Free SOLIDWORKS from Performance Constraints (FSWPC-13-#7b)

(Hardware Testing – Graphics Cards- Hardware Comparison)

Continuing with our discussion on graphics performance with SolidWorks; in this article we will explore our analysis and findings related to comparing different levels of graphics cards.

The cards tested and compared were from NVIDIA Corporation:

From the Quadro series we tested the 600, 2000, 4000, and the k5000. Finally, we tested an NVIDIA GeForce GTX 650Ti that Adrian picked up at Best Buy.


Adrian and I tested graphics cards differently than our other hardware so that we could isolate specific graphic intense functions. We also tested against three different model types; a large assembly, small assembly and a single part file with a reasonable number of features.

The following graphics intensive functions were each tested individually across all 5 NVIDIA cards:

  • 5 different display states
  • Shadows
  • RealView
  • Transparency
  • Lightweight and Large Assembly Mode
  • 5 different level of detail settings
  • 3 different Anti-Aliasing settings
  • 5 Different Image Quality Settings
  • A comparison of all of the above items set to the best possible setting vs. everything being set to the worst possible settings

This testing yielded some pretty interesting result. In this article we are going to focus on a comparison of the different levels of graphics cards and their effect on SOLIDWORKS performance.

Many people purchasing a graphics card go in with the same assumption; more is better. The results of our efforts showed that this is not necessarily true. When running our 5 cards through 20 functionality tests each, we were able to isolate conditions where more expensive and powerful cards were effective and where they would be considered overkill.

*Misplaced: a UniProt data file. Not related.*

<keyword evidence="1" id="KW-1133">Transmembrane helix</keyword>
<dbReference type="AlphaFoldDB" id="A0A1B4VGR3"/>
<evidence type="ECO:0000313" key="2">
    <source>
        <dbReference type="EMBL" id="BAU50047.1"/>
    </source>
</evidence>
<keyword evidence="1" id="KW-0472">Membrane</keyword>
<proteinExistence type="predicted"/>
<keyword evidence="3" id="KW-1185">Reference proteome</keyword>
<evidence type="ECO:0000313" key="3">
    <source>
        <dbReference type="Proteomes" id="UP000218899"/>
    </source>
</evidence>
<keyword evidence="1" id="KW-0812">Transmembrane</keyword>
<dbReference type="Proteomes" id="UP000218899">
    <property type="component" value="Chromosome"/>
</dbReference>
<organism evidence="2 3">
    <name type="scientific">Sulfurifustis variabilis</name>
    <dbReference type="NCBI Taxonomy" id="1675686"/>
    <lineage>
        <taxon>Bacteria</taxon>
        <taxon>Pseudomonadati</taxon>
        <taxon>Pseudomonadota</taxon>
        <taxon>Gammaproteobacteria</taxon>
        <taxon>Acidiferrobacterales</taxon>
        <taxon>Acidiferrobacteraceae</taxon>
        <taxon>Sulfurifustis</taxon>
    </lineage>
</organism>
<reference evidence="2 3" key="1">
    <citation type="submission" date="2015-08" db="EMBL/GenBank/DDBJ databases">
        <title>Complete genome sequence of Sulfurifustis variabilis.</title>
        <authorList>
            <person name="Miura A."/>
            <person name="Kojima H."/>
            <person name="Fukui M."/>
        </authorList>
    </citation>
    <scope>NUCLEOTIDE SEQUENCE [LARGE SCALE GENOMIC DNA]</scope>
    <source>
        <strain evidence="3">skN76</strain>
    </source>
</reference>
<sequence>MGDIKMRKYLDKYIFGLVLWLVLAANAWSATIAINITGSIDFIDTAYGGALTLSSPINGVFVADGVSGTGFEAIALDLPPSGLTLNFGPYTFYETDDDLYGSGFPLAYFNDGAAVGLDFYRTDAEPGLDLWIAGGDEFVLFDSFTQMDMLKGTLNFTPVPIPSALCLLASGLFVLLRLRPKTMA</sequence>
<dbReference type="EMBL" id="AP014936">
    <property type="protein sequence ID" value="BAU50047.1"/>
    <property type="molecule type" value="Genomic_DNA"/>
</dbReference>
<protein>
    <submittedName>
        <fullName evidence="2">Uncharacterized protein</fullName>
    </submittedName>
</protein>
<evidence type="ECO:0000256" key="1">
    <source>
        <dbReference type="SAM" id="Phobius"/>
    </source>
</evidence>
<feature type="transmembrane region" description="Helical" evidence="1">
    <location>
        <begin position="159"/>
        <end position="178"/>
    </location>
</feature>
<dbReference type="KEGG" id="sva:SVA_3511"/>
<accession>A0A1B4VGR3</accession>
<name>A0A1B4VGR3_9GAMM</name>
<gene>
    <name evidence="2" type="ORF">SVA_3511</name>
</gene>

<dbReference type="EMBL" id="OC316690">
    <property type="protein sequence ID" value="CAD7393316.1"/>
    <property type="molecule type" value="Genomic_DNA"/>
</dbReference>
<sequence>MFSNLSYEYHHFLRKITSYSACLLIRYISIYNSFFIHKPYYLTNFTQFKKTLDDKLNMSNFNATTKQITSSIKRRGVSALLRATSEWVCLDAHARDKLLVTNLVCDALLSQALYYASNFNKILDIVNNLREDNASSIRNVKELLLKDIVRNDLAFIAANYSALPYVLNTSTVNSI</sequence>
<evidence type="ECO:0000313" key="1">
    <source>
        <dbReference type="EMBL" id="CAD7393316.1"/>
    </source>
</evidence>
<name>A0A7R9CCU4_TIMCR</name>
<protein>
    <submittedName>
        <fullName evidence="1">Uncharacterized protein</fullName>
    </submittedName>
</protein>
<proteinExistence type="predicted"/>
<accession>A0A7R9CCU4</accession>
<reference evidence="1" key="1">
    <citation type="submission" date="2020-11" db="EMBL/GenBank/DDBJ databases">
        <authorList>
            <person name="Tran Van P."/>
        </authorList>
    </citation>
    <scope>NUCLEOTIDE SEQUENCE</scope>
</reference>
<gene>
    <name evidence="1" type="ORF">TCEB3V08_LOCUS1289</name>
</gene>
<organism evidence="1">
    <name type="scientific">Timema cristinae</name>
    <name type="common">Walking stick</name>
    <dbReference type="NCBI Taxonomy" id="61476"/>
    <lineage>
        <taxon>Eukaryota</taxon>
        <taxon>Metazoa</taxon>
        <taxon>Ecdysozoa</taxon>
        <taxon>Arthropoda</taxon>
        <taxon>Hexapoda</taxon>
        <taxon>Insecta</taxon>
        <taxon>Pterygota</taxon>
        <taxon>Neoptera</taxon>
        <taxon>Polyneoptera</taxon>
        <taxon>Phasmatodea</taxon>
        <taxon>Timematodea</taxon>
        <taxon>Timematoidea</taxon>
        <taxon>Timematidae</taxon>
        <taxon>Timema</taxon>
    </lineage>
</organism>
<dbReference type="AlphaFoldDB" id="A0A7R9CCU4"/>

When comparing the cards against each other and ignoring model size the only functional areas that showed significant improvement as we climbed up the chain to more and more powerful cards were Lightweight and Large Assembly Mode as well as Image Quality (when Image Quality was cranked to a level we would recommend avoiding in the first place). Every other tested function showed small improvements but not improvement to the level of most expectations.

As I said previously, taken on the whole, there seems to be no compelling reason to buy graphics cards beyond the NVIDIA Quadro 2000 and that is the card we chose put into our Practical machine. On the other hand when we delve a little deeper and look at the results comparing the different cards as they relate to different model sets we start seeing potential justification for the more powerful cards. That is the subject of our next article.


It is very important to realize that when discussing performance of graphics cards speed can be a misleading term. Our testing measured the cards’ speed in painting a certain number of frames in a simulation of spinning our test models from one location to another. The faster it paints the frames the faster it reaches the final position of rotation and finishes the test. In everyday modeling life the final rotation position would be reached at the same time by every card. The performance difference would manifest itself in slower tests painting fewer frames in the given time and thus producing a “choppier” visualization of the spin.

Also, SOLIDWORKS has some built in tools to work around slower performing cards to still allow the user to experience a smooth spin. This usually involves removal of visualization detail to allow the card to paint faster than would be possible if all of the detail remained in the model.

Please check back to the CATI blog as we will continue posting our series of articles that goes further into the details of each of our tests. All of these articles will be stored in the category of Free SOLIDWORKS from Performance Constraints and links to each with their release date are listed below:


Josh Altergott, CATI Support Manager
Adrian Fanjoy, CATI Technical Services Director

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